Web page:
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9 posts from May 2010


City Announces Sale of Bonds to Fund Wastewater System Improvements

City Announces Sale of Bonds to Fund Wastewater System Improvements Sale of $240 million in wastewater revenue bonds to improve sewage infrastructure, create jobs, and save city ratepayers $88 million over the next 30 years

Today, Mayor Gavin Newsom announced the successful sale of $239,565,000 of bonds by the San Francisco Public Utilities Commission’s (SFPUC) to continue critical improvements to the City’s sewer system. As compared to the longer-term cost of borrowing assumptions, more than $88.3 million in savings will be realized over the life of the bonds sold. The bonds will fund wastewater capital improvement projects directed at increasing seismic and system reliability, reducing neighborhood flooding, and odor control improvements at facilities such as the 50-year-old aging Southeast Wastewater Treatment Plant.  

“San Francisco’s continuing investment in our aging water and sewer infrastructure has provided employment for many at a time when construction jobs are scarce,” said Mayor Gavin Newsom. “The savings realized today will help stretch dollars further to fund even more critical improvements to protect public health and the environment.”

The savings gained from the bonds sold can be attributed to extremely favorable market conditions as well as improved bond credit ratings for the SFPUC issued by Standard and Poor’s (S&P). Bond credit ratings provide guidance to potential investors in debt securities such as bonds. Similar to a personal credit rating, as bond ratings increase the perceived risk to investors decreases, which results in lower borrowing costs. Moody’s and S&P are internationally recognized as two of the top credit rating providers in the world. S&P, on May 6, upgraded the SFPUC’s wastewater credit rating from A+ to AA-. Moody’s Investors Services changed the SFPUC’s rating from A2 to Aa3, following its April recalibration of municipal ratings to a global scale.

Mayor Praises Unions and Announces Tentative Agreement with Transit Workers

Mayor Newsom Praises Unions and Announces Tentative Agreement with Transit Workers Mayor, SFMTA Also Reach Tentative Framework Agreement with TWU 250-A That Will Roll Back Muni Service Cuts Beginning September 2010

As he prepares to submit a balanced budget to the Board of Supervisors next Tuesday, June 1, Mayor Gavin Newsom today met with leaders of the Public Employees Committee (PEC) unions and thanked them for stepping up to help close the City’s projected $483 million shortfall. Joined by San Francisco Municipal Transportation Agency (SFMTA) Executive Director & CEO Nathaniel Ford, Mayor Newsom also announced that the City had reached a tentative framework of an agreement with Transit Workers Union (TWU) 250-A that would roll back recently introduced Muni service cuts.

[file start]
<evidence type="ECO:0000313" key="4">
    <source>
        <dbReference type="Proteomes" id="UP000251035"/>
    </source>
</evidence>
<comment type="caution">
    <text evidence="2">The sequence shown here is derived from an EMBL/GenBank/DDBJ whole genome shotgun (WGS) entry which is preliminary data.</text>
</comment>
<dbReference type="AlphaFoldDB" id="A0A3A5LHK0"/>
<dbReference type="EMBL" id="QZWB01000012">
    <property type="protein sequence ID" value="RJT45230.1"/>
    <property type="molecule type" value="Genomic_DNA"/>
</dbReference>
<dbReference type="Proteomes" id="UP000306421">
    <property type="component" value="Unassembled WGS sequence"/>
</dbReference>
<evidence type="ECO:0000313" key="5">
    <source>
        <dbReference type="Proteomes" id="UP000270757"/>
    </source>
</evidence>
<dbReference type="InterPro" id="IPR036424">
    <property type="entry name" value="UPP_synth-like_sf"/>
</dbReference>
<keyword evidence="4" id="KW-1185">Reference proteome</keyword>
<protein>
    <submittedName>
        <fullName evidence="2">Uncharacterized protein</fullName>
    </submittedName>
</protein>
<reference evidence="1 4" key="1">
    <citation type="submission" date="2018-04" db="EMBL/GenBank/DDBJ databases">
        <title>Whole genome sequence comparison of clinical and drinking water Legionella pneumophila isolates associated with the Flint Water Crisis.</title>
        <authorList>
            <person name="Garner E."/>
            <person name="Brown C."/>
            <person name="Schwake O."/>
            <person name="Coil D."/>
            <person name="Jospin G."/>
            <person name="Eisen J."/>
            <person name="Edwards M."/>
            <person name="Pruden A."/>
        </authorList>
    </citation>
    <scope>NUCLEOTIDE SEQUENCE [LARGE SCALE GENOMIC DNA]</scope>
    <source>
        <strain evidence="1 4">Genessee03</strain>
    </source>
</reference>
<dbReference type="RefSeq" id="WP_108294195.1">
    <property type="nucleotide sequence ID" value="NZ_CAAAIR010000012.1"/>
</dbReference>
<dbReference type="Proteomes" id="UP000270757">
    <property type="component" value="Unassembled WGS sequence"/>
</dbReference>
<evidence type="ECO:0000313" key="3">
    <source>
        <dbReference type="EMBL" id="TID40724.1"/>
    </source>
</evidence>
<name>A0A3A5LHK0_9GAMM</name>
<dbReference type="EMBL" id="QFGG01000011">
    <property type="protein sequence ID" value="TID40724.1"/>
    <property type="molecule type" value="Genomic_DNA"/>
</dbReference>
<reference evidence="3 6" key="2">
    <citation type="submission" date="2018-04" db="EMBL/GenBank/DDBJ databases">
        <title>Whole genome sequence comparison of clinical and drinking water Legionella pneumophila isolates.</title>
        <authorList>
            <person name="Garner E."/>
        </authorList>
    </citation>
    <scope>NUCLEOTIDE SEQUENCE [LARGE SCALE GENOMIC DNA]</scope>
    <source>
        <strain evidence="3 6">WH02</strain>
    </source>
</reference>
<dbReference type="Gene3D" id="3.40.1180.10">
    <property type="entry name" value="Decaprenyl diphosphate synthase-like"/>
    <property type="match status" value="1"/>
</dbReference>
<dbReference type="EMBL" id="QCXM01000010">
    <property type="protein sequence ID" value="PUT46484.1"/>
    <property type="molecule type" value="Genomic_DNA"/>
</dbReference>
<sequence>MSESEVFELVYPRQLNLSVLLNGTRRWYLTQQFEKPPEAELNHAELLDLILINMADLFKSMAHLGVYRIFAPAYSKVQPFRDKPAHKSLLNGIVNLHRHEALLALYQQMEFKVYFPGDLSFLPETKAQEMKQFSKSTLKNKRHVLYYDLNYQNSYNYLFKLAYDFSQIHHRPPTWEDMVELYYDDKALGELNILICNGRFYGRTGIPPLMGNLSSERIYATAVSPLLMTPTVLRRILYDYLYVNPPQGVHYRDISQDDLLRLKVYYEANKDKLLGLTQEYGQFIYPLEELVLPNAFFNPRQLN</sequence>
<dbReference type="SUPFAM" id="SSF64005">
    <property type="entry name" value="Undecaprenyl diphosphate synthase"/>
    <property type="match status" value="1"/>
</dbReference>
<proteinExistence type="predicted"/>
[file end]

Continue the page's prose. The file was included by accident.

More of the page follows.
“I want to thank our public employee unions for once again being active partners in balancing the budget while saving jobs and services,” said Mayor Newsom. “Your commitment to give back wages these next two years will protect our social safety net for the most vulnerable San Franciscans and preserve thousands of jobs.”


Mayor Newsom Signs Job-Creating Economic Stimulus Legislation

Mayor Newsom Signs Job-Creating Economic Stimulus Legislation San Francisco, CA — Mayor Gavin Newsom today signed legislation to stimulate development and generate much-needed construction jobs and General Fund revenues. The Development Impact Fee Reform & Deferral Program is a 2-part impact fee reform legislation re-designing how and when development impact fees are paid.

“The fee deferment legislation will radically simplify the collection, enforcement and notice procedures for all city development impact fees,” said Mayor Newsom. “Deferring upfront costs for developers will speed local economic recovery, generating construction jobs and general fund revenues.”